Dissembler is one of those puzzle games that just feels good to play around with, but it backs that simple joy with a solid spate of puzzles and gameplay modes
Genre:Puzzle Developer:Ian MacLarty
Game Dissembler developed by Ian Maclarty which is a minimalistic puzzle game about unraveling abstract designs and bold one color at a time. The will be similar to match three game, except for fact that no more tiles come to replace the ones you clear out. If you enjoyed the games like Invert, stack & Crack, Crystal Cove then this is game for you. This is an inventive puzzle game which works quite well, with a pleasing tough curve just enough twists along the way to keep you engaged without having to go overboard on gimmicks.
Dissembler game is in its best place when you can put your mitts on its directly, with your own finger slipping the tiles with a flick and soothing clicks and clacks accompany the movements of the pieces.
Dissembler had three game modes. The meat of the game is found in its Puzzles Mode, which challenges you to find the solution to more than 120 hand-crafted puzzles. The concept is that you have a number of colored squares arranged into a single board by swapping one or more pieces of colors to touch each other of these squares with one of their neighbors. And these matched colors will disappear as they are wont to in games like this, finally your goal is to clear the board of every piece. This sounds simple on the earlier boards it is. But soon things will start to get complicated, you need to think carefully about each move and how where it leaves the remaining pieces.
Once you’re familiar with clearing board game starts throwing a couple of curve balls your way. Pieces will start having multiple layers that need to be stripped away one a time, or tabs which will limit the pieces they can match with. When these gimmicks combine with larger boards, more complex arrangements, with more colors. Dissembler starts to get some real bite to it. You have to be more creative and keep a clear eye on where you think your last move will have to be. The good thing about Dissembler is that you can keep on playing as many moves as you want, the aesthetics are relaxing, and developer has created game such a way that you always have a few open puzzles for you to work on in case you get stuck.
The second mode is Daily mode, has a new set of puzzles for each day, something new to look forward to which works just like the Puzzles mode but delivers six fresh levels to you each day. The puzzles in these two modes start out simple enough, but becomes more complex and intricate as you go, and the last hair-pullingly difficult. requiring some thought and planning to make sure no tile gets left behind. If you get baffled by any of them, the solutions are made available very next day. That’s just so you can Kick yourself for missing something in a game obvious in hindsight, really. Kidding aside, your attempting to find solutions is quite helpful as you’ll almost certainly run into similar situation again down the road.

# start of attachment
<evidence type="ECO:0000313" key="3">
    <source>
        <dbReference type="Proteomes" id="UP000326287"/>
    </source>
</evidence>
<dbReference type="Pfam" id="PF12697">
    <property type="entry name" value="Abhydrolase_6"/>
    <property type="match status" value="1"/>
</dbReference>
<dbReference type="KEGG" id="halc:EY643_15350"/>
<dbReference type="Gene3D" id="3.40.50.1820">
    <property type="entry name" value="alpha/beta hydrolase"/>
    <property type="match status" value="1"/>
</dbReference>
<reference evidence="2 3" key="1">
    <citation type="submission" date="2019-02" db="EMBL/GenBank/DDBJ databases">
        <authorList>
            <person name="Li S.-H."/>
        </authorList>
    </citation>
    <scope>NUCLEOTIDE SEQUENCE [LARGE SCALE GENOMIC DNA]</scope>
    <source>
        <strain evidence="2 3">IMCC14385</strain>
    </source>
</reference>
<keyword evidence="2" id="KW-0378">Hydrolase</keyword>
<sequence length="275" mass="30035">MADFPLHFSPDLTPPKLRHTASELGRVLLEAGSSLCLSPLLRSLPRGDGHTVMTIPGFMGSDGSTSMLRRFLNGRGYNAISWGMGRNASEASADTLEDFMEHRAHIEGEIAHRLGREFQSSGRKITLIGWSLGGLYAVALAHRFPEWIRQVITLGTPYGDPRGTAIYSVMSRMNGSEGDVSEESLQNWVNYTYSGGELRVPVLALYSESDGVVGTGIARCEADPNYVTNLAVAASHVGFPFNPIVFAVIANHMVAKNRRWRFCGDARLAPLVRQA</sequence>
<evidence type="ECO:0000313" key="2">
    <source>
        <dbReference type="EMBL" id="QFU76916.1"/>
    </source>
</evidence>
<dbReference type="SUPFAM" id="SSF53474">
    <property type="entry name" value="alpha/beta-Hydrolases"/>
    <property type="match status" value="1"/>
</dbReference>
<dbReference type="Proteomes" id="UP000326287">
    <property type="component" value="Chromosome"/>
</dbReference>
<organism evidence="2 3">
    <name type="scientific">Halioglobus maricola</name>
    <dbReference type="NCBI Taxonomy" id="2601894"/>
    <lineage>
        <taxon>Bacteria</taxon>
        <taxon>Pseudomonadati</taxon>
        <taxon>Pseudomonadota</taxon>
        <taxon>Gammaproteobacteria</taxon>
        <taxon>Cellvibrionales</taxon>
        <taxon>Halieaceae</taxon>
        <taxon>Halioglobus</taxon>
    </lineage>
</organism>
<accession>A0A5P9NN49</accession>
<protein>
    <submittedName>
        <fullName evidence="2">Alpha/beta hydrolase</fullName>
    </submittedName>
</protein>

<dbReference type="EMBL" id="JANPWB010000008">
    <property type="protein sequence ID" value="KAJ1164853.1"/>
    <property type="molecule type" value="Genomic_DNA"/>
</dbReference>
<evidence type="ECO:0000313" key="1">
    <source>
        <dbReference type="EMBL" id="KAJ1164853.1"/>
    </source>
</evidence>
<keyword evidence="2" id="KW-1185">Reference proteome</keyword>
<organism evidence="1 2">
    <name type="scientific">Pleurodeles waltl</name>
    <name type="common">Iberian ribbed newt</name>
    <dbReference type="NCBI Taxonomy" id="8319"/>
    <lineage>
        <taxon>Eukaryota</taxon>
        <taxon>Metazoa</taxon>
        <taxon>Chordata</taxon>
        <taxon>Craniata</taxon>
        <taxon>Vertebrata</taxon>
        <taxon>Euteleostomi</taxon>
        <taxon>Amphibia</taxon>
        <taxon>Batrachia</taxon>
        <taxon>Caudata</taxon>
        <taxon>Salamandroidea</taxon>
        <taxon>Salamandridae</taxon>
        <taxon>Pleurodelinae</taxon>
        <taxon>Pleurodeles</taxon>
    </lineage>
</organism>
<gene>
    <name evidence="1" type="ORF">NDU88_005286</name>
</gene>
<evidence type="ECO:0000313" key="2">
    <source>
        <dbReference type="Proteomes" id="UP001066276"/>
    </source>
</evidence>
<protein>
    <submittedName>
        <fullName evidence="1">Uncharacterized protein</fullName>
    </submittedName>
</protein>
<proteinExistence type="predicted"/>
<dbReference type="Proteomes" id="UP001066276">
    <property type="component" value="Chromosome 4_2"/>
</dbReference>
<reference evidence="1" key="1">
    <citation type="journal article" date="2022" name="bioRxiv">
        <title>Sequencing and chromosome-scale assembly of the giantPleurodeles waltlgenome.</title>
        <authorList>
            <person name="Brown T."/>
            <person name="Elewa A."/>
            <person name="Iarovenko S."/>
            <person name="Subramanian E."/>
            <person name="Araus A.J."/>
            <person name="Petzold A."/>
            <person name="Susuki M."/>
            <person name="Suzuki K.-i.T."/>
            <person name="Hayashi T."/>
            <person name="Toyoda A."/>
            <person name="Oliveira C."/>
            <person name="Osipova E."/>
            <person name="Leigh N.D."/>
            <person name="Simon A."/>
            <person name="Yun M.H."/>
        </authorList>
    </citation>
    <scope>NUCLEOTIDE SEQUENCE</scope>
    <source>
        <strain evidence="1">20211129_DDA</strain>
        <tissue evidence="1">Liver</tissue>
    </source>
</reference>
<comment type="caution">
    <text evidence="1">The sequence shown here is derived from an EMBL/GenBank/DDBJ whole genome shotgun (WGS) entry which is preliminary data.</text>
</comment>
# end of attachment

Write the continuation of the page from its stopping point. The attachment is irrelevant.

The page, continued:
Final one is Infinite Mode which works bit different than other two modes. Instead of you dealing with single-colored squares, you’ll find squares with three rings of color to them, all arranged neatly in a square grid. Here once again you’re swapping the pieces to make matches ut here matched pieces don’t disappear. They simply peel away their top layer. your goal is same make as many matches you can if possible. If there aren’t any matches possible, the game is done. In this mode it’s extremely important to pay concentration to the second layer of the pieces. You have more time to make each match, so there aren’t many excuses for painting yourself into a corner. Your best score are tracked on a leaderboard in Game Center, provided you’re playing on the higher difficulty.
Controls in Dissembler are simple and clean for anyone to understand, with light music playing in the background and neatly – animated pieces. The sound effects are best, making you feel like you’ve really got a physical contraption in front of you. The game has no buying hints, No IAPs to unlock stages, no stamina, no incentivized ads, and meter or anything resembling that sort of chicanery. It’s just a good, pure puzzle game available at a nice price. The included puzzles take a while to complete, and the daily puzzles keep on delivering more bang for your buck.
Dissembler is one of those puzzle games that just feels good to play around with, but it backs that simple joy with a solid spate of puzzles and gameplay modes. I also like the fact that there are no in-app purchases, and the game allows you unlock all of the puzzles so you can go through them all at your own pace. Unlike this developer’s previous games, I think this one is best game to players of a variety of skill levels, too. If you’re looking for a mellow puzzle game that will help pass the time without making extra demands on your wallet, you’ll likely be quite pleased with what Dissembler has to offer.